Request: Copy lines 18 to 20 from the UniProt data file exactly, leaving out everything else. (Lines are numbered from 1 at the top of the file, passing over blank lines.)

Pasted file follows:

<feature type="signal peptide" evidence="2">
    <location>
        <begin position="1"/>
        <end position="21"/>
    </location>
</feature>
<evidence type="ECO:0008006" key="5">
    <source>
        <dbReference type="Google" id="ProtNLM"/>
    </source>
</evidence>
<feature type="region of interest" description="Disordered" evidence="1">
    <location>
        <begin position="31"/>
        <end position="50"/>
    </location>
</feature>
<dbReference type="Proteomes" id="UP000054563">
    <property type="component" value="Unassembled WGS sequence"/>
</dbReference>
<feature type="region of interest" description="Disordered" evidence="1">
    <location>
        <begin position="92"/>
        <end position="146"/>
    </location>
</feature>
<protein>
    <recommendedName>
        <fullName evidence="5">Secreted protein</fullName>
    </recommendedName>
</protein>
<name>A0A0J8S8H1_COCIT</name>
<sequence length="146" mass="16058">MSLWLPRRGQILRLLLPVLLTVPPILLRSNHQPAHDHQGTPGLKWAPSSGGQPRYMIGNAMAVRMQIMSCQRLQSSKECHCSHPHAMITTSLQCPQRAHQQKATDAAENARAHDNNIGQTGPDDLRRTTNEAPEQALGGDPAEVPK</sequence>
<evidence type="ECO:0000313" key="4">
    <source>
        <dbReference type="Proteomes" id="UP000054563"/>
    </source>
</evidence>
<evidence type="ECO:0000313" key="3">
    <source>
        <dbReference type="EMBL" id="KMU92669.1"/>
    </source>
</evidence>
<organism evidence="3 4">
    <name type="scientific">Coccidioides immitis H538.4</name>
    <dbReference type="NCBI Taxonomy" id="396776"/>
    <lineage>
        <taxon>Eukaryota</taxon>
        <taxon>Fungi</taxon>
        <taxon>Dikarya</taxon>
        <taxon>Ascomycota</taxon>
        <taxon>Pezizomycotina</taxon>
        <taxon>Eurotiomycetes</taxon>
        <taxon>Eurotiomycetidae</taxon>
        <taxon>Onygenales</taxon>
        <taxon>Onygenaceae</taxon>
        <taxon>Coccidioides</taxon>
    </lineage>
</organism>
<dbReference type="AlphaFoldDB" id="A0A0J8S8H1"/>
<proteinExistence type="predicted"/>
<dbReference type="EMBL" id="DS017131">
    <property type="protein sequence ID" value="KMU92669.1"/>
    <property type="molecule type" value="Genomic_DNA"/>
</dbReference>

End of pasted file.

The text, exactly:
<dbReference type="Proteomes" id="UP000054563">
    <property type="component" value="Unassembled WGS sequence"/>
</dbReference>